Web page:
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Weak shoulder season, strong supply push Asian LNG prices below $10/MMBtu


Sufficient inventories, competing fuel prices weigh on demand

Chinese truck LNG prices continue to fall

India demand muted amid domestic gas availability

  • Author
  • Suyash Pande    Christel Goh    Atsuko Kawasaki
  • Editor
  • Wendy Wells
  • Commodity
  • Coal Electric Power Energy Transition LNG Natural Gas

Persistently weak demand is seen continuing in the LNG spot market, where consumers have ample supply, competing fuels prove to be cheaper and an absence of significant supply shocks have dragged Asian LNG prices to the lowest level in two years.

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Platts assessed the JKM for June at $9.882/MMBtu May 5, the lowest level in two years, S&P Global Commodity Insights data showed.

China's spot demand for LNG has been below expectations to date in 2023 as it continues to utilize coal and renewable energy to meet its requirements.

Downstream truck LNG prices, which provide a significant source of demand for imported LNG, have also been lower than spot LNG prices.

The average ex-terminal trucked LNG price was down Yuan 200-300/mt in the week to May 5, dropping below Yuan 4,000/mt ($578.39/mt) in Sichuan and Chongqing provinces.

However, with the JKM price below $10/MMBtu, market participants expect Chinese spot demand to firm to take advantage of softer prices.

A trader based in the Middle East said there was currently no momentum in Chinese buying, but sooner or later it would come. There was some buying by Chinese importers in the week to May 5, but they seemed to be securing surplus supplies, the trader said.

"Even though $10/MMbtu is breakeven, since storage [costs] are high, there is not a lot of incentive," a Singapore-based trader said. Guangdong is typically less price-sensitive and an increase in the province's LNG demand would signal a firm move, the trader said.

"I think overall industrial demand is not back yet, so gas storage remains ample," the source added.

Inventories in Japan and South Korea were sufficient amid stable weather conditions and weak domestic demand.

Even though Japan's Kansai Electric has delayed the operation of its 826-MW nuclear reactors Takahama-1 and 2 beyond June 3 and July 15, sufficient inventory in the country meant LNG demand remains muted. In fact, Kansai Electric and Kyushu Electric Power sold one cargo each for June delivery in April, according to market sources.

While India was a bright spot for LNG, its demand is incrementally weak after several buy tenders were concluded, sources said.

The West India Marker was assessed at $9.638/MMBtu for June on May 5, S&P Global data showed.

Market participants said an abundance of domestic gas and regasified LNG in India meant LNG prices would have to be very competitive to spur demand.

GAIL is scheduled to receive four cargoes in May from SEFE as part of a term contract. GAIL also awarded a swap tender in the week ending May 5 in which one cargo to India was scheduled each month in July, August and September.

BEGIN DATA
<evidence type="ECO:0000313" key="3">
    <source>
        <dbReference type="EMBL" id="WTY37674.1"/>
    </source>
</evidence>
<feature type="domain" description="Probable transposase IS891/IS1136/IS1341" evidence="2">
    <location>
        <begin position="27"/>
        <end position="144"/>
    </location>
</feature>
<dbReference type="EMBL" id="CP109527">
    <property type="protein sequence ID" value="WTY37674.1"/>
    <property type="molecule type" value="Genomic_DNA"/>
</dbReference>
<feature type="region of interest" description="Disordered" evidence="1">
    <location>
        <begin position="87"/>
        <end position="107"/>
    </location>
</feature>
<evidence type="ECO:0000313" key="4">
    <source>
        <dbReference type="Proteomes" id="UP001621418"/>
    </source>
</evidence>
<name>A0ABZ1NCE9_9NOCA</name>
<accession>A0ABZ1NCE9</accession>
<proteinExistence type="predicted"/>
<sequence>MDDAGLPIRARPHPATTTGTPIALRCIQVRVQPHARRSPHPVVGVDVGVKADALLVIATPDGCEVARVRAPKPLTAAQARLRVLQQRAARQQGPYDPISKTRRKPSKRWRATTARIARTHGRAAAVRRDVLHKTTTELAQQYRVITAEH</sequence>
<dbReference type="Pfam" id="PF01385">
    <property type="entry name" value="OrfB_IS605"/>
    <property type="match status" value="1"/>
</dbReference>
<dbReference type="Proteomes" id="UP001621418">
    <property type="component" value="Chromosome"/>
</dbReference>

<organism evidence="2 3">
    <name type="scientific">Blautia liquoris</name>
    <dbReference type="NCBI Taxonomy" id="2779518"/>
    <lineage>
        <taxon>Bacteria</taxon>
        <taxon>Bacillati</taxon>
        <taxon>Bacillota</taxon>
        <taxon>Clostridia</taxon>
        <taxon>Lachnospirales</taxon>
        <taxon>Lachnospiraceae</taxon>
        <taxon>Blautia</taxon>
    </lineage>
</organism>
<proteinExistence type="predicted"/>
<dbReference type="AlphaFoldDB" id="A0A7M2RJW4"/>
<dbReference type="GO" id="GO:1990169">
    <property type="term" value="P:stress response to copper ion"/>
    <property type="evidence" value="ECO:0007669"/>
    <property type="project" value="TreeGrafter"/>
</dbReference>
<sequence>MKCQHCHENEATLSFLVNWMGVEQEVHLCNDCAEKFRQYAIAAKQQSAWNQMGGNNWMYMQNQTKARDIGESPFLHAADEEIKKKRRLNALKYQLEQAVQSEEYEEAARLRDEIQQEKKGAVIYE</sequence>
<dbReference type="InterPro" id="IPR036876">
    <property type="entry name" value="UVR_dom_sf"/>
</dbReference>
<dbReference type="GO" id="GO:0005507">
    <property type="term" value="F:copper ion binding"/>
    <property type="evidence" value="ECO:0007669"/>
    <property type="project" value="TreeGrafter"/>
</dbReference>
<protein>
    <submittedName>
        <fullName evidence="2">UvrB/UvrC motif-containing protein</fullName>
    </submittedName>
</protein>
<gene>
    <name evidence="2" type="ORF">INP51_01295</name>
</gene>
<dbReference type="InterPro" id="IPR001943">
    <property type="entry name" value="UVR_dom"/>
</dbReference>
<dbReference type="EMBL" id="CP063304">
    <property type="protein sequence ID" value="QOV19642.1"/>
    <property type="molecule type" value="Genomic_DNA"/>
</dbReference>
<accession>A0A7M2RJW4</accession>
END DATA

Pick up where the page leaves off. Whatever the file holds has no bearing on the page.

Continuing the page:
On May 4, GAIL tendered RLNG of up to 55 million cu m to be supplied over May 5-15 because of a likely incoming cargo, sources said.

In April, Petronet awarded a mid-June cargo tender and Indian Oil Corporation Ltd awarded two cargoes for delivery in May-June and end June-early August.

Domestic gas market participants are also eyeing the Reliance-BP auction on May 19 that seeks bids for up to 6 million standard cu m/day for a tenure of three to five years. The auction was announced earlier than expected given that Reliance-BP had recently concluded a similar auction on April 12.

The forward curve for JKM suggests that weakness in LNG prices will continue to sustain, with the August derivative price assessed at $11.125/MMbtu and September derivative at $12.425/MMBtu on May 5 at Singapore close.

Surplus in Europe

Asian LNG prices are also under pressure as Europe's pull on summer LNG flows has been muted, reducing competition for Atlantic Basin LNG.

Gas supply to Europe moved higher in April compared to March, with above-average LNG arrivals, higher Algerian pipeline supply and an uptick in Russian pipeline delivery via Turkstream, according to S&P Global Commodity Insights' May 6 commodity brief.

"As a result, injections to European gas storage exceeded our start-of-the-month expectations. In turn, storage fullness rose from 55.7% end-March to 59.6% end-April, remaining substantially above 5-year average of 39%," SPGCI said.

Along with higher summer inventories, strong availability of LNG cargoes is expected to maintain bearish pressure on European gas prices, with support coming from storage refill and power sector switching from coal to gas, SPGCI said, adding that "the bearish pressure could become more difficult to mitigate in late summer as storage space becomes less available in Europe."

This could continue to cap LNG prices in Asia.

SPGCI said a modest demand response from South and Southeast Asian buyers has not outweighed fundamental changes to the Northeast Asia balance, which is roughly 44 MMcm/d looser than last year and 55 MMcm/d looser than the five-year average and has pulled the JKM derivative below $15/MMBtu through the balance of the year.

Supply from the US is also weighing on prices, with the Freeport LNG terminal back to regular exports in April.

SPGCI expects total North American LNG exports will reach 135.8 Bcm in 2023, a 17.2 Bcm or 14% increase over last year, assuming normal maintenance cycles resume. North American LNG exports averaged 295 MMcm/d in 2022, the highest annual output to date, its data showed.